History matters: the statistical modelling of the life course

Marc A. Scott, Jean Marie Le Goff, Jacques Antoine Gauthier

Research output: Contribution to journalArticlepeer-review


Life course studies have the ambitious goal of relating one portion of the life history to subsequent outcomes, which may themselves be later fragments of the overall history. These studies may also wish to relate certain domains, or dimensions of the life course to others, as they each evolve over time. How can these partial histories be operationalised and incorporated into statistical models? Does the process of doing this require additional assumptions or even limit the types of statements we can make about individuals, their life choices and subsequent prospects? From what social theory can we draw when making these choices? Beginning with an abstract framing of this fundamental problem in social science research, we connect three very different statistical models for life course outcomes to theoretical models based in the social sciences. We show how the choices surrounding historical context have deep implications for interpretation through their connection to theoretical frameworks in life course research. We demonstrate that these models inform individual-specific and population-average interpretations of correlates of change and their corresponding life course pathways. Each approach contributes a unique perspective upon which a more comprehensive narrative may be constructed. We illustrate the models and their interpretation using co-residence information in the transition to adulthood using the Swiss Household Panel.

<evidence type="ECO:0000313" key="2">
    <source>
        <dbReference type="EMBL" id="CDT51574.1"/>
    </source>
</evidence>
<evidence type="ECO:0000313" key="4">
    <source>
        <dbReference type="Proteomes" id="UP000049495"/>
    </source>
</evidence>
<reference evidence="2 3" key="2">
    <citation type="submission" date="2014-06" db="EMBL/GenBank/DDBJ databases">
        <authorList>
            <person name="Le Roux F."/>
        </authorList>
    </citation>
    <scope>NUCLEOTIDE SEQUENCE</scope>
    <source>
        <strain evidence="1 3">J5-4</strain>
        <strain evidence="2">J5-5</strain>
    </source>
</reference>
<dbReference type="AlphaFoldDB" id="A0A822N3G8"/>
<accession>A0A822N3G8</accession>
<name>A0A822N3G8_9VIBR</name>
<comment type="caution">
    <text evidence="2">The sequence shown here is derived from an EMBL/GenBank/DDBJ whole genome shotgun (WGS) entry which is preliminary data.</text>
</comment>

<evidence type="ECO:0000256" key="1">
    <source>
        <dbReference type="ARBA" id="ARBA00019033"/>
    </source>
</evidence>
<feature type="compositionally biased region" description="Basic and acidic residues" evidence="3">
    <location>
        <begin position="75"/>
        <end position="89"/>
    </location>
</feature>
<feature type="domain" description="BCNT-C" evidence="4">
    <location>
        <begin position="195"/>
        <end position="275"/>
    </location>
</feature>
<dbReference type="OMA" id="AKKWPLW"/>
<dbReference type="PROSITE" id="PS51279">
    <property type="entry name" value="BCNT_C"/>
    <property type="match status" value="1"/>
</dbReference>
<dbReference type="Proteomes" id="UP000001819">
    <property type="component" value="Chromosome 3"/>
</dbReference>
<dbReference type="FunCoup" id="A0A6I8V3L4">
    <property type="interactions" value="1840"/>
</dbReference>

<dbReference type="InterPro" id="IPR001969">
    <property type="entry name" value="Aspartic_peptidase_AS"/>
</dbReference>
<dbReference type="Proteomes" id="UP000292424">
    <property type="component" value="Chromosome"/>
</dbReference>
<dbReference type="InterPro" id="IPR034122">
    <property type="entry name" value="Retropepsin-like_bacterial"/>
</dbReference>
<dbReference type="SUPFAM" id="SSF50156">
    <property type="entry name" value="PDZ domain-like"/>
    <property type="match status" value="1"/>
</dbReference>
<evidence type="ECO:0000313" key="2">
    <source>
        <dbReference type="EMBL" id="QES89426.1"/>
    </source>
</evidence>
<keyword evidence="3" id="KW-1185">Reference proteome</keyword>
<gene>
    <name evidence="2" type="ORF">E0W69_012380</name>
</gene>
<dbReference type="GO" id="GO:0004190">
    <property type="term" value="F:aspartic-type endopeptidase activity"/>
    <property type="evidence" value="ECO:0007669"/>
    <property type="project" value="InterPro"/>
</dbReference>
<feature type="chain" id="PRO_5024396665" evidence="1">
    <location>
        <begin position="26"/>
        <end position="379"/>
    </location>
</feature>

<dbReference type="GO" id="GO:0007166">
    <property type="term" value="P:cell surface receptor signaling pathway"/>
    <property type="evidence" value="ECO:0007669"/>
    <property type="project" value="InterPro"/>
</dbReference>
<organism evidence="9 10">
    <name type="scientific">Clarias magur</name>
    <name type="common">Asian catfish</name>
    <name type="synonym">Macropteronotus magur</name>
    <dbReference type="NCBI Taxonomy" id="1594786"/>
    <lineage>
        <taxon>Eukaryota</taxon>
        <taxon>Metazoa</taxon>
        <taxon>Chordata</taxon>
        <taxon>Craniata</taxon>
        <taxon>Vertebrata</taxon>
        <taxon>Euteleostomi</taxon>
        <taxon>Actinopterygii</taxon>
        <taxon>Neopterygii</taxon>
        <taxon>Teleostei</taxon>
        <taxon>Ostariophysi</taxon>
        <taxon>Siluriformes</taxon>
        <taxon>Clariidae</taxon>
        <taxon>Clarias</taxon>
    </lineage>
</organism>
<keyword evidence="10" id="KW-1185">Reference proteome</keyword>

Original languageEnglish (US)
Pages (from-to)445-469
Number of pages25
JournalQuality and Quantity
Issue number1
StatePublished - Feb 2024


  • Analysis of change
  • Life course
  • Longitudinal data
  • Pathways
  • Sequence analysis
  • Swiss Household Panel

ASJC Scopus subject areas

  • Statistics and Probability
  • General Social Sciences


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